Asia has more international internet capacity connected to the US and Canada than to any other region. However, new data from TeleGeography’s Global Internet Geography research reveal that this proportion is falling steadily as carriers in the region become less dependent on the U.S. for connectivity.
In 2013, nearly 40% of Asia’s 19.9Tbps of international Internet bandwidth was connected to the US and Canada, down from 48% in 2009. Similarly, while trans-Pacific capacity increased 32% in 2013, this was surpassed by both intra-Asian capacity growth of 44%, and capacity growth on routes between Asia and Europe of 42%.
‘One key reason for the declining share of Asian capacity accounted for by the trans-Pacific route is the sourcing of content closer to Asia,’ said TeleGeography analyst Cody Williams. ‘As many carriers in the region seek to reduce reliance on US-hosted content, Hong Kong, Singapore and Tokyo have been established as regional hubs for exchanging traffic and hosting content, as opposed to a waypoint that carriers must pass to get content from the US.’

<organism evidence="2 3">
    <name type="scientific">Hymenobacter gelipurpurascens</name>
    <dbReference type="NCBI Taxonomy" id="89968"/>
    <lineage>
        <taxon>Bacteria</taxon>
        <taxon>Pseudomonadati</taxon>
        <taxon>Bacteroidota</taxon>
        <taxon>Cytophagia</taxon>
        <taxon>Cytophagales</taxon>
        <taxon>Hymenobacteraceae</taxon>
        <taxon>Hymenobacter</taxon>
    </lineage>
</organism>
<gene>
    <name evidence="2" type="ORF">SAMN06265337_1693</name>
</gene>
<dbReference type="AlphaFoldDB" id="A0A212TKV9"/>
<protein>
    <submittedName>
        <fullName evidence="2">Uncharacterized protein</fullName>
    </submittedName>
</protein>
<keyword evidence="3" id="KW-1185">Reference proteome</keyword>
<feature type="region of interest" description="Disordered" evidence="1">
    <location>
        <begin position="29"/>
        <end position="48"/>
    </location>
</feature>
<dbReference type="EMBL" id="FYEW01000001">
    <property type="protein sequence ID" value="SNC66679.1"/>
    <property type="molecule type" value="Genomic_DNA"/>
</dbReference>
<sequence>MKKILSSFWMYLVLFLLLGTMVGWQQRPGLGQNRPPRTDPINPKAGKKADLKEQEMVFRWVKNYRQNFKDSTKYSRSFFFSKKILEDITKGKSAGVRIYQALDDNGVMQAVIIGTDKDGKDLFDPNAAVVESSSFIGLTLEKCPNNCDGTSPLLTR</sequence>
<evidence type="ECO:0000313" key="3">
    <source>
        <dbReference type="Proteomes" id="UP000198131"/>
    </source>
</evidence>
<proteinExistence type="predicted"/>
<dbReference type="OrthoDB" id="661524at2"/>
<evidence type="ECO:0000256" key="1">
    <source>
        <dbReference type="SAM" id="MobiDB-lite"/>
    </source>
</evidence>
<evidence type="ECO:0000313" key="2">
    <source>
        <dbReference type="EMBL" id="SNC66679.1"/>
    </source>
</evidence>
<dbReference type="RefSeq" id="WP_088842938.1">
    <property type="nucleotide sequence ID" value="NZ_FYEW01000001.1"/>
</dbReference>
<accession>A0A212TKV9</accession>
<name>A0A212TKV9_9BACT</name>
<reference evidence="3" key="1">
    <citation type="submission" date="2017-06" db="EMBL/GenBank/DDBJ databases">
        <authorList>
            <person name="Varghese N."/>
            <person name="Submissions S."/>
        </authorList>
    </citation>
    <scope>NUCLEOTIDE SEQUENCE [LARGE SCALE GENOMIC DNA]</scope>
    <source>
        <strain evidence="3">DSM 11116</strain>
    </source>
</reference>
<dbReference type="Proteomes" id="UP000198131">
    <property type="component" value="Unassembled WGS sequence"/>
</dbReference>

The decline in the share of Asian international Internet bandwidth connected to the US and Canada has been largely picked up by Europe. As transport prices on the Europe-Asia route have declined due to the introduction of multiple new submarine cables, the share of Asian internet bandwidth connected to Europe has increased from 21% in 2009, to 28% in 2013.
TeleGeography’s Global Internet Geography is a comprehensive source of data and analysis about international internet capacity, traffic, service providers, ASN connectivity and pricing. It provides profiles of 107 backbone operators, international Internet metrics for 75 countries and detailed transit pricing data for 38 countries.
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